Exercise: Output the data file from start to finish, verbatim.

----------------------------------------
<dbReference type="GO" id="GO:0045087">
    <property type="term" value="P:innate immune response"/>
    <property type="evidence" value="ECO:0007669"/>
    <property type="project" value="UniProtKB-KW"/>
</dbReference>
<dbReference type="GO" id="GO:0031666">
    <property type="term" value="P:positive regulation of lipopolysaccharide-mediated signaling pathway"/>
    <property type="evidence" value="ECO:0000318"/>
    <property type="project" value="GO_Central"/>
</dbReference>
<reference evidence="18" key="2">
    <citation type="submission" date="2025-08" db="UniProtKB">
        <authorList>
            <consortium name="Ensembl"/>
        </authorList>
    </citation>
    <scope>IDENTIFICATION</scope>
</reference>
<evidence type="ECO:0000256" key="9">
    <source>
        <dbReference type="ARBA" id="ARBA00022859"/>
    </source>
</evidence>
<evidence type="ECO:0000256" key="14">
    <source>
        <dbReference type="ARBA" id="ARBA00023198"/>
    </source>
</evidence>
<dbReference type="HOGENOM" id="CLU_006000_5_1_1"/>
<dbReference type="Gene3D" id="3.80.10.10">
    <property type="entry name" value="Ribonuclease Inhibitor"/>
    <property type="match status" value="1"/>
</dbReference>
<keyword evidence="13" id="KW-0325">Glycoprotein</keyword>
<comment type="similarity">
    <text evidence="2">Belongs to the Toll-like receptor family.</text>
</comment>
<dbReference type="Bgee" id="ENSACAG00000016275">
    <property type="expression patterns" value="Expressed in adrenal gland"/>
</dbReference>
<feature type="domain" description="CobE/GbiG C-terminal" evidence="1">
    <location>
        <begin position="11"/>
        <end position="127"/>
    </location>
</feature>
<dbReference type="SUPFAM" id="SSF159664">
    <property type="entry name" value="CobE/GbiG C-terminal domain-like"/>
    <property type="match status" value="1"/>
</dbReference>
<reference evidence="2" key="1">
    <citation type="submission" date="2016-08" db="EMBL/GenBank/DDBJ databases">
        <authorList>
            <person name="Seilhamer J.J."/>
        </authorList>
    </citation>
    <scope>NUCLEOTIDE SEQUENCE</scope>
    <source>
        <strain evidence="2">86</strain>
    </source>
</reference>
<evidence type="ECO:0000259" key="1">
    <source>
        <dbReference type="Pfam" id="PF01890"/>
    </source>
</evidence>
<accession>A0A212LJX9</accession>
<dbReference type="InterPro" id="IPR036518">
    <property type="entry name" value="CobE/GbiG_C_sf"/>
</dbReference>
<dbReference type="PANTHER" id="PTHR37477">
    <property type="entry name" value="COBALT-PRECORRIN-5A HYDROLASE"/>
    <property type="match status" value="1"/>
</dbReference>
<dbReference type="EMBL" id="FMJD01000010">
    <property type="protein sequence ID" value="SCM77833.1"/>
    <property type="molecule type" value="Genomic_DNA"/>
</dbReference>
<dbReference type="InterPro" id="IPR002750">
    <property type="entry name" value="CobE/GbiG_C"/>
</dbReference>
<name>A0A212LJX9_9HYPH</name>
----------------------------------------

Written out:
<dbReference type="GO" id="GO:0045087">
    <property type="term" value="P:innate immune response"/>
    <property type="evidence" value="ECO:0007669"/>
    <property type="project" value="UniProtKB-KW"/>
</dbReference>
<dbReference type="GO" id="GO:0031666">
    <property type="term" value="P:positive regulation of lipopolysaccharide-mediated signaling pathway"/>
    <property type="evidence" value="ECO:0000318"/>
    <property type="project" value="GO_Central"/>
</dbReference>
<reference evidence="18" key="2">
    <citation type="submission" date="2025-08" db="UniProtKB">
        <authorList>
            <consortium name="Ensembl"/>
        </authorList>
    </citation>
    <scope>IDENTIFICATION</scope>
</reference>
<evidence type="ECO:0000256" key="9">
    <source>
        <dbReference type="ARBA" id="ARBA00022859"/>
    </source>
</evidence>
<evidence type="ECO:0000256" key="14">
    <source>
        <dbReference type="ARBA" id="ARBA00023198"/>
    </source>
</evidence>
<dbReference type="HOGENOM" id="CLU_006000_5_1_1"/>
<dbReference type="Gene3D" id="3.80.10.10">
    <property type="entry name" value="Ribonuclease Inhibitor"/>
    <property type="match status" value="1"/>
</dbReference>
<keyword evidence="13" id="KW-0325">Glycoprotein</keyword>
<comment type="similarity">
    <text evidence="2">Belongs to the Toll-like receptor family.</text>
</comment>
<dbReference type="Bgee" id="ENSACAG00000016275">
    <property type="expression patterns" value="Expressed in adrenal gland"/>
</dbReference>
<feature type="domain" description="CobE/GbiG C-terminal" evidence="1">
    <location>
        <begin position="11"/>
        <end position="127"/>
    </location>
</feature>
<dbReference type="SUPFAM" id="SSF159664">
    <property type="entry name" value="CobE/GbiG C-terminal domain-like"/>
    <property type="match status" value="1"/>
</dbReference>
<reference evidence="2" key="1">
    <citation type="submission" date="2016-08" db="EMBL/GenBank/DDBJ databases">
        <authorList>
            <person name="Seilhamer J.J."/>
        </authorList>
    </citation>
    <scope>NUCLEOTIDE SEQUENCE</scope>
    <source>
        <strain evidence="2">86</strain>
    </source>
</reference>
<evidence type="ECO:0000259" key="1">
    <source>
        <dbReference type="Pfam" id="PF01890"/>
    </source>
</evidence>
<accession>A0A212LJX9</accession>
<dbReference type="InterPro" id="IPR036518">
    <property type="entry name" value="CobE/GbiG_C_sf"/>
</dbReference>
<dbReference type="PANTHER" id="PTHR37477">
    <property type="entry name" value="COBALT-PRECORRIN-5A HYDROLASE"/>
    <property type="match status" value="1"/>
</dbReference>
<dbReference type="EMBL" id="FMJD01000010">
    <property type="protein sequence ID" value="SCM77833.1"/>
    <property type="molecule type" value="Genomic_DNA"/>
</dbReference>
<dbReference type="InterPro" id="IPR002750">
    <property type="entry name" value="CobE/GbiG_C"/>
</dbReference>
<name>A0A212LJX9_9HYPH</name>